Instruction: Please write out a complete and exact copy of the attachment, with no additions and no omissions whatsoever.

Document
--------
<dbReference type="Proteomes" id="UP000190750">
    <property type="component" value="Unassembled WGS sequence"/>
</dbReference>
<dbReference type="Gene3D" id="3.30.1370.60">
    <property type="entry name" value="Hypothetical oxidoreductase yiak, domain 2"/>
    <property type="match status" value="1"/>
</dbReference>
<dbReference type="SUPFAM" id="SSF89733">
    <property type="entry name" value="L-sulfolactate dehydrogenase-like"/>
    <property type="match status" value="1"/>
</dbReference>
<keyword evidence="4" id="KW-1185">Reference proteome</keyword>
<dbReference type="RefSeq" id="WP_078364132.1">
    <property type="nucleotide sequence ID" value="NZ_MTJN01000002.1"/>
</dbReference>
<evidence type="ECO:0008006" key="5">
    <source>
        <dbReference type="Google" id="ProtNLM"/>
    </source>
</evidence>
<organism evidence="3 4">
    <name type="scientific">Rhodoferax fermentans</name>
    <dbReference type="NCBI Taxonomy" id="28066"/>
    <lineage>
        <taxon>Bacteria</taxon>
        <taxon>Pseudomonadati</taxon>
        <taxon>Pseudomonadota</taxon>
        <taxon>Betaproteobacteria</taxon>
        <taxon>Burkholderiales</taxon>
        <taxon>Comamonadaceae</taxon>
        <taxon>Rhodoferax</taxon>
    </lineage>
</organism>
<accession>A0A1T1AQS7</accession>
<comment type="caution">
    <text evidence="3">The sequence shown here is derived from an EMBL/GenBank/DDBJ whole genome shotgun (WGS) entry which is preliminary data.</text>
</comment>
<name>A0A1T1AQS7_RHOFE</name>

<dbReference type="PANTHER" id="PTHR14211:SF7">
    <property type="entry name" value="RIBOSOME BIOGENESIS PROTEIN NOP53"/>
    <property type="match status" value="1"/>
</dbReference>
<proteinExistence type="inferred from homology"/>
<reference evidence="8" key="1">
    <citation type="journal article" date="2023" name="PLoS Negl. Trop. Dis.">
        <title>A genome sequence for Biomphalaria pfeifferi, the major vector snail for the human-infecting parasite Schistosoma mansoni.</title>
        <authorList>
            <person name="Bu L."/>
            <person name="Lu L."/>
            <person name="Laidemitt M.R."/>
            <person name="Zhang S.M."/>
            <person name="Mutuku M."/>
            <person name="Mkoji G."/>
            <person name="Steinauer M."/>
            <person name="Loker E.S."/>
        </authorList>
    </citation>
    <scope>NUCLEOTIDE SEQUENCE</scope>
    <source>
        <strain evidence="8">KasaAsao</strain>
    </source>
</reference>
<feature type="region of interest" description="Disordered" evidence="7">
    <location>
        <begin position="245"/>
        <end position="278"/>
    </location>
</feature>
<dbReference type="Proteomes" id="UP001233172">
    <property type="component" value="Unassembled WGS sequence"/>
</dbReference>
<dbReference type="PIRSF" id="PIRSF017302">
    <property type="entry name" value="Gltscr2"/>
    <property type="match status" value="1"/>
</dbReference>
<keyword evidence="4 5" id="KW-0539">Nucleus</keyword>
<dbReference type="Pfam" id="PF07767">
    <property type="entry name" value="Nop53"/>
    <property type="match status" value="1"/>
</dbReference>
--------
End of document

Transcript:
<dbReference type="Proteomes" id="UP000190750">
    <property type="component" value="Unassembled WGS sequence"/>
</dbReference>
<dbReference type="Gene3D" id="3.30.1370.60">
    <property type="entry name" value="Hypothetical oxidoreductase yiak, domain 2"/>
    <property type="match status" value="1"/>
</dbReference>
<dbReference type="SUPFAM" id="SSF89733">
    <property type="entry name" value="L-sulfolactate dehydrogenase-like"/>
    <property type="match status" value="1"/>
</dbReference>
<keyword evidence="4" id="KW-1185">Reference proteome</keyword>
<dbReference type="RefSeq" id="WP_078364132.1">
    <property type="nucleotide sequence ID" value="NZ_MTJN01000002.1"/>
</dbReference>
<evidence type="ECO:0008006" key="5">
    <source>
        <dbReference type="Google" id="ProtNLM"/>
    </source>
</evidence>
<organism evidence="3 4">
    <name type="scientific">Rhodoferax fermentans</name>
    <dbReference type="NCBI Taxonomy" id="28066"/>
    <lineage>
        <taxon>Bacteria</taxon>
        <taxon>Pseudomonadati</taxon>
        <taxon>Pseudomonadota</taxon>
        <taxon>Betaproteobacteria</taxon>
        <taxon>Burkholderiales</taxon>
        <taxon>Comamonadaceae</taxon>
        <taxon>Rhodoferax</taxon>
    </lineage>
</organism>
<accession>A0A1T1AQS7</accession>
<comment type="caution">
    <text evidence="3">The sequence shown here is derived from an EMBL/GenBank/DDBJ whole genome shotgun (WGS) entry which is preliminary data.</text>
</comment>
<name>A0A1T1AQS7_RHOFE</name>

<dbReference type="PANTHER" id="PTHR14211:SF7">
    <property type="entry name" value="RIBOSOME BIOGENESIS PROTEIN NOP53"/>
    <property type="match status" value="1"/>
</dbReference>
<proteinExistence type="inferred from homology"/>
<reference evidence="8" key="1">
    <citation type="journal article" date="2023" name="PLoS Negl. Trop. Dis.">
        <title>A genome sequence for Biomphalaria pfeifferi, the major vector snail for the human-infecting parasite Schistosoma mansoni.</title>
        <authorList>
            <person name="Bu L."/>
            <person name="Lu L."/>
            <person name="Laidemitt M.R."/>
            <person name="Zhang S.M."/>
            <person name="Mutuku M."/>
            <person name="Mkoji G."/>
            <person name="Steinauer M."/>
            <person name="Loker E.S."/>
        </authorList>
    </citation>
    <scope>NUCLEOTIDE SEQUENCE</scope>
    <source>
        <strain evidence="8">KasaAsao</strain>
    </source>
</reference>
<feature type="region of interest" description="Disordered" evidence="7">
    <location>
        <begin position="245"/>
        <end position="278"/>
    </location>
</feature>
<dbReference type="Proteomes" id="UP001233172">
    <property type="component" value="Unassembled WGS sequence"/>
</dbReference>
<dbReference type="PIRSF" id="PIRSF017302">
    <property type="entry name" value="Gltscr2"/>
    <property type="match status" value="1"/>
</dbReference>
<keyword evidence="4 5" id="KW-0539">Nucleus</keyword>
<dbReference type="Pfam" id="PF07767">
    <property type="entry name" value="Nop53"/>
    <property type="match status" value="1"/>
</dbReference>